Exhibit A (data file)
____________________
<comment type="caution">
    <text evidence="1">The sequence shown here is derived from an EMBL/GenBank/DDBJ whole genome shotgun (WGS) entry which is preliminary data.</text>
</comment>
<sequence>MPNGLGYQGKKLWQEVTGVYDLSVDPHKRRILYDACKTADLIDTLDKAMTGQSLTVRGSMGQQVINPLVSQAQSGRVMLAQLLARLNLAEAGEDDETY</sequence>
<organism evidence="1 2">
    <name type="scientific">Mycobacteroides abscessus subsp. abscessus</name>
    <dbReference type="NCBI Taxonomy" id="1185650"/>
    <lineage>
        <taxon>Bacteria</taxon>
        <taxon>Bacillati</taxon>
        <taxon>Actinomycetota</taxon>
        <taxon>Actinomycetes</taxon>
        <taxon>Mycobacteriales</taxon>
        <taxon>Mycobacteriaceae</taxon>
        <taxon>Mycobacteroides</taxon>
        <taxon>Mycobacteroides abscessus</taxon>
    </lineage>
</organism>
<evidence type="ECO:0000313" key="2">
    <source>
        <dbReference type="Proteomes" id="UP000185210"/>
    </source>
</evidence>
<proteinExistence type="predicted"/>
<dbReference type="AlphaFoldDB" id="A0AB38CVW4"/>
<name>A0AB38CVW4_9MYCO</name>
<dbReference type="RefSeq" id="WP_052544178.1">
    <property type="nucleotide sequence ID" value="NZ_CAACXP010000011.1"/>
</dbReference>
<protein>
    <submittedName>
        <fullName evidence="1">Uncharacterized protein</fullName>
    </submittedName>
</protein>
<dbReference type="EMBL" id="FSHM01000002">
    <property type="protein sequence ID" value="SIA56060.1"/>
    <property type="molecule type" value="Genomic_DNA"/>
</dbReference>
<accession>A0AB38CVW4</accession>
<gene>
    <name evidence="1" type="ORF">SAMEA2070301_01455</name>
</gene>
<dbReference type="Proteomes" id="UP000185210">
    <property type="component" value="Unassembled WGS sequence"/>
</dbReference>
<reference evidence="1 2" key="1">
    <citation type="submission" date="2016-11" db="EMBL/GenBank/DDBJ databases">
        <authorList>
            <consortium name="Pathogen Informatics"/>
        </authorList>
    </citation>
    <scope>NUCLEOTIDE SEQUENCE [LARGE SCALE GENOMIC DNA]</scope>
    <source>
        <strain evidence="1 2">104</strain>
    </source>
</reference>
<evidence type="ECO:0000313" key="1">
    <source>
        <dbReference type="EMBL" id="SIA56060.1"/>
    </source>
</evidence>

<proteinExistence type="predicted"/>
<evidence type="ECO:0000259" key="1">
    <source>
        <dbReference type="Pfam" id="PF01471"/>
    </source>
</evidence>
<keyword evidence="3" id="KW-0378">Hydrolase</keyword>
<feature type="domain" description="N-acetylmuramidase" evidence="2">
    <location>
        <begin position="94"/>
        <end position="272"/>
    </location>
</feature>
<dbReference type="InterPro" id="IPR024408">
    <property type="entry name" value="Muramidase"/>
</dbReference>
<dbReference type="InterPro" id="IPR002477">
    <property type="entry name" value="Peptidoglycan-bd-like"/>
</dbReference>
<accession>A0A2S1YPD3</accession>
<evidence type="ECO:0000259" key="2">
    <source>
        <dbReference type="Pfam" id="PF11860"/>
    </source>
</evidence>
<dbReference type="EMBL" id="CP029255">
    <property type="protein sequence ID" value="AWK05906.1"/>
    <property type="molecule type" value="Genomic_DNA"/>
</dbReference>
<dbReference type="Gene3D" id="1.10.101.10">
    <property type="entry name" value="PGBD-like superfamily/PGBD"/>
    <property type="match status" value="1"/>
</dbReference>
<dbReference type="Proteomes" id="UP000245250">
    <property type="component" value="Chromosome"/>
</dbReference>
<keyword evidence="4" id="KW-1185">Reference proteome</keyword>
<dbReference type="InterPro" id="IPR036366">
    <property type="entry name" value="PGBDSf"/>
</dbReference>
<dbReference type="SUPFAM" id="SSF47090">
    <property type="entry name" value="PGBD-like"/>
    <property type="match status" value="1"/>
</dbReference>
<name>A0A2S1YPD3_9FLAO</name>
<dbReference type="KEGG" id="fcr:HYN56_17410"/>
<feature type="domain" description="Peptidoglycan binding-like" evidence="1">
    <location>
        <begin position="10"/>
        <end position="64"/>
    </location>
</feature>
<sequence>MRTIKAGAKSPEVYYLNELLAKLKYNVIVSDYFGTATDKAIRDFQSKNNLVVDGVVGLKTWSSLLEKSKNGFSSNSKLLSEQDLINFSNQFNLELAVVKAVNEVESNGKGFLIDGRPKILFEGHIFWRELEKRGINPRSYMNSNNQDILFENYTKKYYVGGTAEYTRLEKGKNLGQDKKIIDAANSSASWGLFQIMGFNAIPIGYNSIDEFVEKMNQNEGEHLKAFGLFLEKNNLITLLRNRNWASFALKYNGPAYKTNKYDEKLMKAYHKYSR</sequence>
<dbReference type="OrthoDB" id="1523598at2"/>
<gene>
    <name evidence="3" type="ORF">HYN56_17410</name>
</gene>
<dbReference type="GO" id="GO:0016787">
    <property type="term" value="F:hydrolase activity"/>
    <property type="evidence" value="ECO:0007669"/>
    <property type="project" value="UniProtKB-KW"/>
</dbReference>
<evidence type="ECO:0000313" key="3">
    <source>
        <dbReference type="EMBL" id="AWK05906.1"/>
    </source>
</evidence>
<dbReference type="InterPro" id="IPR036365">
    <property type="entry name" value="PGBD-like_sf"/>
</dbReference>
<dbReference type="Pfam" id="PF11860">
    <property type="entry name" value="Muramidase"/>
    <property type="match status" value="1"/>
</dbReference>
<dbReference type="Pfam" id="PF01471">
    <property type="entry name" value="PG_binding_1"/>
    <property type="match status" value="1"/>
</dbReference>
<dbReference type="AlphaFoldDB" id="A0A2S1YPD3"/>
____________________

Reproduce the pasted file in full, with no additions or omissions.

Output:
<comment type="caution">
    <text evidence="1">The sequence shown here is derived from an EMBL/GenBank/DDBJ whole genome shotgun (WGS) entry which is preliminary data.</text>
</comment>
<sequence>MPNGLGYQGKKLWQEVTGVYDLSVDPHKRRILYDACKTADLIDTLDKAMTGQSLTVRGSMGQQVINPLVSQAQSGRVMLAQLLARLNLAEAGEDDETY</sequence>
<organism evidence="1 2">
    <name type="scientific">Mycobacteroides abscessus subsp. abscessus</name>
    <dbReference type="NCBI Taxonomy" id="1185650"/>
    <lineage>
        <taxon>Bacteria</taxon>
        <taxon>Bacillati</taxon>
        <taxon>Actinomycetota</taxon>
        <taxon>Actinomycetes</taxon>
        <taxon>Mycobacteriales</taxon>
        <taxon>Mycobacteriaceae</taxon>
        <taxon>Mycobacteroides</taxon>
        <taxon>Mycobacteroides abscessus</taxon>
    </lineage>
</organism>
<evidence type="ECO:0000313" key="2">
    <source>
        <dbReference type="Proteomes" id="UP000185210"/>
    </source>
</evidence>
<proteinExistence type="predicted"/>
<dbReference type="AlphaFoldDB" id="A0AB38CVW4"/>
<name>A0AB38CVW4_9MYCO</name>
<dbReference type="RefSeq" id="WP_052544178.1">
    <property type="nucleotide sequence ID" value="NZ_CAACXP010000011.1"/>
</dbReference>
<protein>
    <submittedName>
        <fullName evidence="1">Uncharacterized protein</fullName>
    </submittedName>
</protein>
<dbReference type="EMBL" id="FSHM01000002">
    <property type="protein sequence ID" value="SIA56060.1"/>
    <property type="molecule type" value="Genomic_DNA"/>
</dbReference>
<accession>A0AB38CVW4</accession>
<gene>
    <name evidence="1" type="ORF">SAMEA2070301_01455</name>
</gene>
<dbReference type="Proteomes" id="UP000185210">
    <property type="component" value="Unassembled WGS sequence"/>
</dbReference>
<reference evidence="1 2" key="1">
    <citation type="submission" date="2016-11" db="EMBL/GenBank/DDBJ databases">
        <authorList>
            <consortium name="Pathogen Informatics"/>
        </authorList>
    </citation>
    <scope>NUCLEOTIDE SEQUENCE [LARGE SCALE GENOMIC DNA]</scope>
    <source>
        <strain evidence="1 2">104</strain>
    </source>
</reference>
<evidence type="ECO:0000313" key="1">
    <source>
        <dbReference type="EMBL" id="SIA56060.1"/>
    </source>
</evidence>

<proteinExistence type="predicted"/>
<evidence type="ECO:0000259" key="1">
    <source>
        <dbReference type="Pfam" id="PF01471"/>
    </source>
</evidence>
<keyword evidence="3" id="KW-0378">Hydrolase</keyword>
<feature type="domain" description="N-acetylmuramidase" evidence="2">
    <location>
        <begin position="94"/>
        <end position="272"/>
    </location>
</feature>
<dbReference type="InterPro" id="IPR024408">
    <property type="entry name" value="Muramidase"/>
</dbReference>
<dbReference type="InterPro" id="IPR002477">
    <property type="entry name" value="Peptidoglycan-bd-like"/>
</dbReference>
<accession>A0A2S1YPD3</accession>
<evidence type="ECO:0000259" key="2">
    <source>
        <dbReference type="Pfam" id="PF11860"/>
    </source>
</evidence>
<dbReference type="EMBL" id="CP029255">
    <property type="protein sequence ID" value="AWK05906.1"/>
    <property type="molecule type" value="Genomic_DNA"/>
</dbReference>
<dbReference type="Gene3D" id="1.10.101.10">
    <property type="entry name" value="PGBD-like superfamily/PGBD"/>
    <property type="match status" value="1"/>
</dbReference>
<dbReference type="Proteomes" id="UP000245250">
    <property type="component" value="Chromosome"/>
</dbReference>
<keyword evidence="4" id="KW-1185">Reference proteome</keyword>
<dbReference type="InterPro" id="IPR036366">
    <property type="entry name" value="PGBDSf"/>
</dbReference>
<dbReference type="SUPFAM" id="SSF47090">
    <property type="entry name" value="PGBD-like"/>
    <property type="match status" value="1"/>
</dbReference>
<name>A0A2S1YPD3_9FLAO</name>
<dbReference type="KEGG" id="fcr:HYN56_17410"/>
<feature type="domain" description="Peptidoglycan binding-like" evidence="1">
    <location>
        <begin position="10"/>
        <end position="64"/>
    </location>
</feature>
<sequence>MRTIKAGAKSPEVYYLNELLAKLKYNVIVSDYFGTATDKAIRDFQSKNNLVVDGVVGLKTWSSLLEKSKNGFSSNSKLLSEQDLINFSNQFNLELAVVKAVNEVESNGKGFLIDGRPKILFEGHIFWRELEKRGINPRSYMNSNNQDILFENYTKKYYVGGTAEYTRLEKGKNLGQDKKIIDAANSSASWGLFQIMGFNAIPIGYNSIDEFVEKMNQNEGEHLKAFGLFLEKNNLITLLRNRNWASFALKYNGPAYKTNKYDEKLMKAYHKYSR</sequence>
<dbReference type="OrthoDB" id="1523598at2"/>
<gene>
    <name evidence="3" type="ORF">HYN56_17410</name>
</gene>
<dbReference type="GO" id="GO:0016787">
    <property type="term" value="F:hydrolase activity"/>
    <property type="evidence" value="ECO:0007669"/>
    <property type="project" value="UniProtKB-KW"/>
</dbReference>
<evidence type="ECO:0000313" key="3">
    <source>
        <dbReference type="EMBL" id="AWK05906.1"/>
    </source>
</evidence>
<dbReference type="InterPro" id="IPR036365">
    <property type="entry name" value="PGBD-like_sf"/>
</dbReference>
<dbReference type="Pfam" id="PF11860">
    <property type="entry name" value="Muramidase"/>
    <property type="match status" value="1"/>
</dbReference>
<dbReference type="Pfam" id="PF01471">
    <property type="entry name" value="PG_binding_1"/>
    <property type="match status" value="1"/>
</dbReference>
<dbReference type="AlphaFoldDB" id="A0A2S1YPD3"/>